From Publishers Weekly
Before readers hit the title page of this heavily illustrated if scattershot treatise, they'll see the following line alone on a page of brown paper: "Drosscapes accumulate in the wake of the socio- and spatio-economic processes of deindustrialization, post-Fordism, and technological innovation." Readers, however, will have to wait until the end of the book for Berger to offer a working definition of drosscape ("a design pedagogy that emphasizes the productive integration and reuse of waste landscapes throughout the urban world," or "the creation of a new condition in which 'vast,' 'waste,' or 'wasteful' land surfaces are modeled in accordance with new programs or new sets of values that remove or replace real or perceived wasteful aspects of geographical space"). Such roundabout writing, typeset in a stark sans serif font, will keep most readers-even those with a more than passing interest in issues of sprawl, waste-land, development, urban planning or the environmental consequences of industrialization-at bay. However, the dozens of charts, maps and aerial photographs, which depict urban sprawl and patterns of land usage-both wise and wasteful-are telling and place a much-needed real-world foil on the author's halting prose. Photos.
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"Berger's challenging new book on urban landscape...turns attention shockingly from the 'figure' of American cities to its ambiguous 'ground'." -- American Arts Quarterly, Spring 2006
An irresistible photograph album of drosscapes in 10 metropolitan areas. -- Planning Magazine, June 2006
Demand(s) to be read in order to understand the broader challenges of deindustrialization and rampant urbanization. -- World Architecture Magazine, May 2006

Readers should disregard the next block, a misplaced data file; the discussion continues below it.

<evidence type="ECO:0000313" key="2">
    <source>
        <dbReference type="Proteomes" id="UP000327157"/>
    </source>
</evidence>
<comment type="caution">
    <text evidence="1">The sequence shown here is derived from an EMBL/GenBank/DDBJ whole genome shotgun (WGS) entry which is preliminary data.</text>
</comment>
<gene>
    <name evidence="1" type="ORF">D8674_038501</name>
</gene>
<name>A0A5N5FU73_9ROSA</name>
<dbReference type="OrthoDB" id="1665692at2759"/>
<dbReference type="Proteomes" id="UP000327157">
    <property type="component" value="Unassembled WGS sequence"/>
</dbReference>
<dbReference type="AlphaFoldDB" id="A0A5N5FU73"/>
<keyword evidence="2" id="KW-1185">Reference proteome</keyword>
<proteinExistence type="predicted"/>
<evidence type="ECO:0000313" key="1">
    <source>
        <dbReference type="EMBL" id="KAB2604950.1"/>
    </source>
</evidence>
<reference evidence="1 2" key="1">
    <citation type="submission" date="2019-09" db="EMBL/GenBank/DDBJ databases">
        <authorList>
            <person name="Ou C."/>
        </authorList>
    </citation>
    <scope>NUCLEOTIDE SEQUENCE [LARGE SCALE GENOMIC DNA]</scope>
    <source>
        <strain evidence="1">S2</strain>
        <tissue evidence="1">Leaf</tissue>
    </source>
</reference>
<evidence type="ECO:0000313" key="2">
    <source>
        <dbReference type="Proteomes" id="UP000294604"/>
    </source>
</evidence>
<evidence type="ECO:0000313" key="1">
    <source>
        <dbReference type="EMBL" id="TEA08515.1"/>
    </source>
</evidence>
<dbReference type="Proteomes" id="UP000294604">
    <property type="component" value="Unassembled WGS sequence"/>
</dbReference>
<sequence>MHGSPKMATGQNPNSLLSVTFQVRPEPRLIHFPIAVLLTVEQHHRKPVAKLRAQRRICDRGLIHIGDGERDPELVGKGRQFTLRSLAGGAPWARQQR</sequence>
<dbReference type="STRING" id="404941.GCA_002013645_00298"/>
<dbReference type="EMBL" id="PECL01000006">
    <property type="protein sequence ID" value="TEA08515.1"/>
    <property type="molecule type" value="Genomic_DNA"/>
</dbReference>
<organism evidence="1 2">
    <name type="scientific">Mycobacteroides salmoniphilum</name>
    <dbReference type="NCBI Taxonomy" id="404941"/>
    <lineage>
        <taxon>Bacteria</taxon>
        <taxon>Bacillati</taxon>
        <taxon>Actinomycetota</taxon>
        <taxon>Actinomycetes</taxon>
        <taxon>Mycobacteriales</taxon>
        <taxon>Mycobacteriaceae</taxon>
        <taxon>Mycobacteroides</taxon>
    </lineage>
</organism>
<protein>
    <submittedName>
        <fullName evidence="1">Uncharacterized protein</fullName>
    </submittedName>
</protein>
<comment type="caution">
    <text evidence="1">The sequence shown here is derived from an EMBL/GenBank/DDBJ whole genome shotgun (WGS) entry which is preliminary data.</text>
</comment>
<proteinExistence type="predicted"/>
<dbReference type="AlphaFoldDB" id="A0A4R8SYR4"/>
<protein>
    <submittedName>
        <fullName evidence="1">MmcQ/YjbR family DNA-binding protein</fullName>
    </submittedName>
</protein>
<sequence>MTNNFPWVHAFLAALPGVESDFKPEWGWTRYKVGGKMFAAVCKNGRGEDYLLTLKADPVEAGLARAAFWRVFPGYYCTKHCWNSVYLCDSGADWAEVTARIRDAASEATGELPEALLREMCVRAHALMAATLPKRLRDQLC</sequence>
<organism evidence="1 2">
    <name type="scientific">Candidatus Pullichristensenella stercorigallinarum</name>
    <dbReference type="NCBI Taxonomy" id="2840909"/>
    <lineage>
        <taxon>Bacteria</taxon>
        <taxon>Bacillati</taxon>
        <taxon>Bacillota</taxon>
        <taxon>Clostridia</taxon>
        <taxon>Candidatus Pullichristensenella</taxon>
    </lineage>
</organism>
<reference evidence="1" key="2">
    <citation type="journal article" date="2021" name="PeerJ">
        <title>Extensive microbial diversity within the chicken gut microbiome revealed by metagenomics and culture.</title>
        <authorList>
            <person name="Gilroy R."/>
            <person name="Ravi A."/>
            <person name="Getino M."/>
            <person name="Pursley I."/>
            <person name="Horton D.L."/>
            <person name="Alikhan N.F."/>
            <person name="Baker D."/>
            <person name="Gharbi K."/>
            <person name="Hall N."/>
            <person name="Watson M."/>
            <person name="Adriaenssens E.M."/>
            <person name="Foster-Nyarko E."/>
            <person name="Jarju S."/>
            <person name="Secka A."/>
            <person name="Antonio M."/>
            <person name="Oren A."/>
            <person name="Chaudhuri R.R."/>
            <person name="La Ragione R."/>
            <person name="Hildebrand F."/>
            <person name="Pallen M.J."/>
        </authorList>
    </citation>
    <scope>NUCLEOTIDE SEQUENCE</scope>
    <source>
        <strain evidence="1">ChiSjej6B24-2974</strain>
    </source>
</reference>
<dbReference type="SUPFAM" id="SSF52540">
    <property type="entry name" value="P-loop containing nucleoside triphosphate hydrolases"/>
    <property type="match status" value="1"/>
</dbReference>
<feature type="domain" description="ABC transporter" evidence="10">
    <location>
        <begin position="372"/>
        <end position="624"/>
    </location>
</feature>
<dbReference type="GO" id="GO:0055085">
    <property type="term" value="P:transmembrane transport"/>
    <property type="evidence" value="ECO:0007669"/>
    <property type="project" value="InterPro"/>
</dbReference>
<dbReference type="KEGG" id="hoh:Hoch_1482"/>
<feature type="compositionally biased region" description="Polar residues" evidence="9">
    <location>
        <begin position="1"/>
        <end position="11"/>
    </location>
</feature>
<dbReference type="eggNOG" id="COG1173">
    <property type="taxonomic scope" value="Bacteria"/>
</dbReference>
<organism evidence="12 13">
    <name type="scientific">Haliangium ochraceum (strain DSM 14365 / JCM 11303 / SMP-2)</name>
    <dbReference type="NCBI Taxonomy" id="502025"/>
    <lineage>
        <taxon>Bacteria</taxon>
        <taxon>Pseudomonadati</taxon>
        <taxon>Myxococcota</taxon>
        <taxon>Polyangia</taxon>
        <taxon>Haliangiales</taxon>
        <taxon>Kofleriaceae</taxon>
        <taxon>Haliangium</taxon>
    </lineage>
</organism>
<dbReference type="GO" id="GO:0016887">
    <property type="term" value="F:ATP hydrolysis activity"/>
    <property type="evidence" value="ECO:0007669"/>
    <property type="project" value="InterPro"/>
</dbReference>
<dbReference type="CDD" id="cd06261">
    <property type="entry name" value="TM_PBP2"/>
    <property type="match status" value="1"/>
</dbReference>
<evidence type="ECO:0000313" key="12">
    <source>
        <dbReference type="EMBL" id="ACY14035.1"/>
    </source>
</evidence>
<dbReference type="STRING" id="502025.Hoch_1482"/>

Exhibits a particular way of seeing the world and outlines what may be described as a uniquely "landscape intelligence." -- Landscape Architecture Magazine, May 2006
It is thought-provoking stuff, contributing graphic evidence to American exceptionalism in matters of land use, scale and programmes of ecological rehabilitation. -- Green Places, Nov. 2006
Makes excellent use of aerial photography and complex, detailed charts and images showing population densities and the migration of manufacturing activity... -- Civil Engineering, Oct. 2006
Offers seductive views of the phenomenon of sprawl... (Berger) obviously hopes to convey a little of the eerie, alienated beauty of the contemporary urban no-man's land as well. -- The Architect's Newspaper, Dec. 11, 2006
The chilling photographs of sprawl in Alan Berger's Drosscape: Wasting Land in Urban America. Rating: highbrow and brilliant. -- New York Magazine, Approval Index: Week of May 1, 2006
This book provides a follow-up to Berger's Reclaiming the American West, suggesting new ways to think about the 'dross' along the edges of American cities. -- Kansas City Star, Nov. 19, 2006
This profoundly original book at once advances and subverts the great challenge of "thinking regionally." -- Cite/Rice Design Alliance, summer/fall 2006